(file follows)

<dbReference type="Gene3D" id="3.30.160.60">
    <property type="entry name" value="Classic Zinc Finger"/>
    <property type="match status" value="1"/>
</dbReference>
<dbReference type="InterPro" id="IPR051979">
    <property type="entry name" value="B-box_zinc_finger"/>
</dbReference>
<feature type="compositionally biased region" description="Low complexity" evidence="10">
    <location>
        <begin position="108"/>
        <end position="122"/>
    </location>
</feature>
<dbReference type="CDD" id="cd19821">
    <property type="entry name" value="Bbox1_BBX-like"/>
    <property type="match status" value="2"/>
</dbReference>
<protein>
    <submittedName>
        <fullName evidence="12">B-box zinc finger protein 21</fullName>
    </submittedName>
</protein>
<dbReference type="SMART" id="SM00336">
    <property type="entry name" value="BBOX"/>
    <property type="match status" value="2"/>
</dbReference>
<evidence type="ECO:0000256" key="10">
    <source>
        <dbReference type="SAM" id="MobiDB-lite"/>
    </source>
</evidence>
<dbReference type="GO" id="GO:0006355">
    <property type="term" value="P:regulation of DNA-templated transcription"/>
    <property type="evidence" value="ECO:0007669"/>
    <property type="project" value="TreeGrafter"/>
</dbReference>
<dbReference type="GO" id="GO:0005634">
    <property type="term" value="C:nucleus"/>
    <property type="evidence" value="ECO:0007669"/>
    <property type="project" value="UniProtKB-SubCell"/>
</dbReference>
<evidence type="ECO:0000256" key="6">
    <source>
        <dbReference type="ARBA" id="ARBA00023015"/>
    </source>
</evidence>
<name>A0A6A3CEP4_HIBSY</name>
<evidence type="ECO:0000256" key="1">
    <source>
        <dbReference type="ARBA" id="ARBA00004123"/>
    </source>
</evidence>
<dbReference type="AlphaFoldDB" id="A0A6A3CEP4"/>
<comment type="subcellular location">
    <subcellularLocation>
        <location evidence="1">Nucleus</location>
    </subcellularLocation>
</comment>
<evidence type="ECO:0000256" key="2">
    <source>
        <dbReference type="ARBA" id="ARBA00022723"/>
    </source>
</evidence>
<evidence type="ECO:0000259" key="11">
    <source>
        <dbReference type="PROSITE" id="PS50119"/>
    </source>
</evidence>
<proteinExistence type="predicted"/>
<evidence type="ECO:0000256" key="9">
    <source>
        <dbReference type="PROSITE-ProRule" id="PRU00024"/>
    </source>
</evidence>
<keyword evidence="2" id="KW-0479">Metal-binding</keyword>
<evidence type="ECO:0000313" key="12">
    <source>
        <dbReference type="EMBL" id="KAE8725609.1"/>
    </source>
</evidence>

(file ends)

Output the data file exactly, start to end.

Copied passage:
<dbReference type="Gene3D" id="3.30.160.60">
    <property type="entry name" value="Classic Zinc Finger"/>
    <property type="match status" value="1"/>
</dbReference>
<dbReference type="InterPro" id="IPR051979">
    <property type="entry name" value="B-box_zinc_finger"/>
</dbReference>
<feature type="compositionally biased region" description="Low complexity" evidence="10">
    <location>
        <begin position="108"/>
        <end position="122"/>
    </location>
</feature>
<dbReference type="CDD" id="cd19821">
    <property type="entry name" value="Bbox1_BBX-like"/>
    <property type="match status" value="2"/>
</dbReference>
<protein>
    <submittedName>
        <fullName evidence="12">B-box zinc finger protein 21</fullName>
    </submittedName>
</protein>
<dbReference type="SMART" id="SM00336">
    <property type="entry name" value="BBOX"/>
    <property type="match status" value="2"/>
</dbReference>
<evidence type="ECO:0000256" key="10">
    <source>
        <dbReference type="SAM" id="MobiDB-lite"/>
    </source>
</evidence>
<dbReference type="GO" id="GO:0006355">
    <property type="term" value="P:regulation of DNA-templated transcription"/>
    <property type="evidence" value="ECO:0007669"/>
    <property type="project" value="TreeGrafter"/>
</dbReference>
<dbReference type="GO" id="GO:0005634">
    <property type="term" value="C:nucleus"/>
    <property type="evidence" value="ECO:0007669"/>
    <property type="project" value="UniProtKB-SubCell"/>
</dbReference>
<evidence type="ECO:0000256" key="6">
    <source>
        <dbReference type="ARBA" id="ARBA00023015"/>
    </source>
</evidence>
<name>A0A6A3CEP4_HIBSY</name>
<evidence type="ECO:0000256" key="1">
    <source>
        <dbReference type="ARBA" id="ARBA00004123"/>
    </source>
</evidence>
<dbReference type="AlphaFoldDB" id="A0A6A3CEP4"/>
<comment type="subcellular location">
    <subcellularLocation>
        <location evidence="1">Nucleus</location>
    </subcellularLocation>
</comment>
<evidence type="ECO:0000256" key="2">
    <source>
        <dbReference type="ARBA" id="ARBA00022723"/>
    </source>
</evidence>
<evidence type="ECO:0000259" key="11">
    <source>
        <dbReference type="PROSITE" id="PS50119"/>
    </source>
</evidence>
<proteinExistence type="predicted"/>
<evidence type="ECO:0000256" key="9">
    <source>
        <dbReference type="PROSITE-ProRule" id="PRU00024"/>
    </source>
</evidence>
<keyword evidence="2" id="KW-0479">Metal-binding</keyword>
<evidence type="ECO:0000313" key="12">
    <source>
        <dbReference type="EMBL" id="KAE8725609.1"/>
    </source>
</evidence>